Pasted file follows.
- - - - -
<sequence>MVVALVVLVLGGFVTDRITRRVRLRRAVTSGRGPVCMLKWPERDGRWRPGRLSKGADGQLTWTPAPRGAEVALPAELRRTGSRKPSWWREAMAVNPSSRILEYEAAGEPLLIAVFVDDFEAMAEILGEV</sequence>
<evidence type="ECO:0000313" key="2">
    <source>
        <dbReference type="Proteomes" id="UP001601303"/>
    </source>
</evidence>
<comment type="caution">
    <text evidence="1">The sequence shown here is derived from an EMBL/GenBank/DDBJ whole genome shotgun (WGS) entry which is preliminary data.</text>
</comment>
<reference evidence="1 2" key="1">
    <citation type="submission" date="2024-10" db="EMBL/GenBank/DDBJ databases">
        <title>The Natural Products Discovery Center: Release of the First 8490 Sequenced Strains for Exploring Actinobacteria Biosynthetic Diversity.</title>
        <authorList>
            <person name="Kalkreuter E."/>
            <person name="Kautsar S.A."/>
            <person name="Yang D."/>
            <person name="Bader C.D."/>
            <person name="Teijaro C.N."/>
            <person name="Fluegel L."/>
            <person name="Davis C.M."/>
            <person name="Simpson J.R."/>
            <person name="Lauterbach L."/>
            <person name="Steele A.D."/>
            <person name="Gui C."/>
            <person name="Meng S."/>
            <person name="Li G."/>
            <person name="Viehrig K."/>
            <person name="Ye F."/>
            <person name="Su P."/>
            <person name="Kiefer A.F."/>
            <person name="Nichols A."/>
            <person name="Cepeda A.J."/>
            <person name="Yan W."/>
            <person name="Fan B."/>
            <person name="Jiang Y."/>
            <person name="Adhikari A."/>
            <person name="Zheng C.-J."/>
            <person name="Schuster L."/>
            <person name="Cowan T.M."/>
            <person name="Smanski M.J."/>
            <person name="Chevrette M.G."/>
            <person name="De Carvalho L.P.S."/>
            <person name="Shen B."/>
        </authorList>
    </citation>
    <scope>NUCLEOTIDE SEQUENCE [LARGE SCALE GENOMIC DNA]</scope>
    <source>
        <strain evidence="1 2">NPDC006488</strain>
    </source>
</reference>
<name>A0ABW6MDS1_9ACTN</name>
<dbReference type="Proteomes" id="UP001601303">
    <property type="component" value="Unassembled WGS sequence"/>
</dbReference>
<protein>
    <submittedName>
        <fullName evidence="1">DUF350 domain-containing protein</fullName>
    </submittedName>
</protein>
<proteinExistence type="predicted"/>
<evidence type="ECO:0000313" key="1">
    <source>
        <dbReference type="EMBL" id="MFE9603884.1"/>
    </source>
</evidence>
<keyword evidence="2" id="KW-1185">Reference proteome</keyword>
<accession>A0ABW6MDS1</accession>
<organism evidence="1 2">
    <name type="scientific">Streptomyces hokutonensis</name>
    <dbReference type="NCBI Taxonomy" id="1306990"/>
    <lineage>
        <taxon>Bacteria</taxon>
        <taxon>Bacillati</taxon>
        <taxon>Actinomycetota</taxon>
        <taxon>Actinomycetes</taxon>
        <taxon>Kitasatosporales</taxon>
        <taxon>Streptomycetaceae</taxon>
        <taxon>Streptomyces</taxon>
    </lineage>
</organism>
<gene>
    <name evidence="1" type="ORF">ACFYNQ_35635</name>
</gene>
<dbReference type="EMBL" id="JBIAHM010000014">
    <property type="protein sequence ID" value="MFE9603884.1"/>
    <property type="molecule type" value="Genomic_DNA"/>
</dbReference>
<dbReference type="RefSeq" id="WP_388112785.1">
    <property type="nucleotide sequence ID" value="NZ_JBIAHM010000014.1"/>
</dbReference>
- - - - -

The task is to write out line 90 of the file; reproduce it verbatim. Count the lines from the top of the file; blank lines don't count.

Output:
</dbReference>